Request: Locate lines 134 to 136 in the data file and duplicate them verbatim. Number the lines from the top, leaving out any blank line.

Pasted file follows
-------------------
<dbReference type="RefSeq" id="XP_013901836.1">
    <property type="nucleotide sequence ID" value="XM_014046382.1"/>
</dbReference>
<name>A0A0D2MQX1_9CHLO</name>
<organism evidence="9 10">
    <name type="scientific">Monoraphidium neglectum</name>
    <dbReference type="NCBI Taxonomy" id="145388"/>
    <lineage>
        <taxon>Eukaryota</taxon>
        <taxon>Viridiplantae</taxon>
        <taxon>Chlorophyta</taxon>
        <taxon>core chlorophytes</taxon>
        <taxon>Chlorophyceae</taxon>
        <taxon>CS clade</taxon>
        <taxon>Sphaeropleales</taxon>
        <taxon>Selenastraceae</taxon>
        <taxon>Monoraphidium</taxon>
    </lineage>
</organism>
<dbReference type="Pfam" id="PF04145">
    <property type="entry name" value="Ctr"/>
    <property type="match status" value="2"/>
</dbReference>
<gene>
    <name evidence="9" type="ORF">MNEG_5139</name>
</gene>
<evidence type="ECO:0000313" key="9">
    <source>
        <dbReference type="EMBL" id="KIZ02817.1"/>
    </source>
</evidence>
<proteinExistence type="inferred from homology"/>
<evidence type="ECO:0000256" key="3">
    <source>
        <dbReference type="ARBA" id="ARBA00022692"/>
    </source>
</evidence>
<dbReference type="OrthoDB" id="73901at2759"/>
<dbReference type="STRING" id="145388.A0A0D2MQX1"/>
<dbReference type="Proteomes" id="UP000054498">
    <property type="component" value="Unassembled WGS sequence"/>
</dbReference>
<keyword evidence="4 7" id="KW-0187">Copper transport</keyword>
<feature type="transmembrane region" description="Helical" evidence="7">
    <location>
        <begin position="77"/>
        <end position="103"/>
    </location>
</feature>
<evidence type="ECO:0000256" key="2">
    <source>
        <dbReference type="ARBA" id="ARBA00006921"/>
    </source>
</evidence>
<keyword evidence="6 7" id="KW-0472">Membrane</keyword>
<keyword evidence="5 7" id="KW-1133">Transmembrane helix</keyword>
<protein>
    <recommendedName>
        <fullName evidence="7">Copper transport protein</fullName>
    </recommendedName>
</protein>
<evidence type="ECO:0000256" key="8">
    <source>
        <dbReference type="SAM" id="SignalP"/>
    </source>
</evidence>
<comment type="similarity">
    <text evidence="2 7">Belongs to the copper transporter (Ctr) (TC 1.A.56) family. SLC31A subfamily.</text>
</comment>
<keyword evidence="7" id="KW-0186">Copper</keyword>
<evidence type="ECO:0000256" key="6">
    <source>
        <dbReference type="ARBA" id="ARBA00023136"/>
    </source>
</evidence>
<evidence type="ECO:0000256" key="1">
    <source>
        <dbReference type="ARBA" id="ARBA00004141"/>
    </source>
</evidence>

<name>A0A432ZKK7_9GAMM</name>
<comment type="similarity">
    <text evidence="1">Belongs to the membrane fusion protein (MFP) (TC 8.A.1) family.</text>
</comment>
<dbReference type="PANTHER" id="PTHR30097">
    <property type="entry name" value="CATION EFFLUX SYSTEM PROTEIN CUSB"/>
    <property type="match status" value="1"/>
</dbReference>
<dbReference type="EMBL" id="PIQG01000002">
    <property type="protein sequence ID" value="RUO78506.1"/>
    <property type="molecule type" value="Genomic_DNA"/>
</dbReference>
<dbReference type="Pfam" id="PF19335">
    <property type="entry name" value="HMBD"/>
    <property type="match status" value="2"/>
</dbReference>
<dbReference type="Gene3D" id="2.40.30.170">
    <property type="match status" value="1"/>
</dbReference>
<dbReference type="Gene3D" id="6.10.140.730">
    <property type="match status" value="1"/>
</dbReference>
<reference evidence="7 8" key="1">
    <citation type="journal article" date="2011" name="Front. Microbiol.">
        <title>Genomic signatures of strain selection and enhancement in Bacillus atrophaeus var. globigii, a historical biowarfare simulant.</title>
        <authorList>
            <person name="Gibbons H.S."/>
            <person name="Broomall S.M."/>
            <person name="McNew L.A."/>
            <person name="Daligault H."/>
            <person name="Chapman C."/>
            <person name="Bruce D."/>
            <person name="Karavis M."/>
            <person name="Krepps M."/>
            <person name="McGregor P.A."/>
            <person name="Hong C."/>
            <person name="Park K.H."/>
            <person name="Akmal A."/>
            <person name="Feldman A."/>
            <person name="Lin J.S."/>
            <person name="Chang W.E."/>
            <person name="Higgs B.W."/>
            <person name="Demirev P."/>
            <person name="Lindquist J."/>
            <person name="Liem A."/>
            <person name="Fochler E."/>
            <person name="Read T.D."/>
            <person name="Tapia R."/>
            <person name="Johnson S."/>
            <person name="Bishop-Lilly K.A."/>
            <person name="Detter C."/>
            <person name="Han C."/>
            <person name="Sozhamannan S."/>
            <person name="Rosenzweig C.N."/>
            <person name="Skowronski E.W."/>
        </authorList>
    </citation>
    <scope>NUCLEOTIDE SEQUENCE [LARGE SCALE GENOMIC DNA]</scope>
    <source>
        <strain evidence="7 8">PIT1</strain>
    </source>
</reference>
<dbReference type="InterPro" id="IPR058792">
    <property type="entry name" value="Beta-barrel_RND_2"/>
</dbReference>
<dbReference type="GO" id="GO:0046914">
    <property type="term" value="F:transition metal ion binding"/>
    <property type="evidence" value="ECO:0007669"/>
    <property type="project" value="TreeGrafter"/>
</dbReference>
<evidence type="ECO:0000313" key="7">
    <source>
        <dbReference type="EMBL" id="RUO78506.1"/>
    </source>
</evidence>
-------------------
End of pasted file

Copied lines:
            <person name="Rosenzweig C.N."/>
            <person name="Skowronski E.W."/>
        </authorList>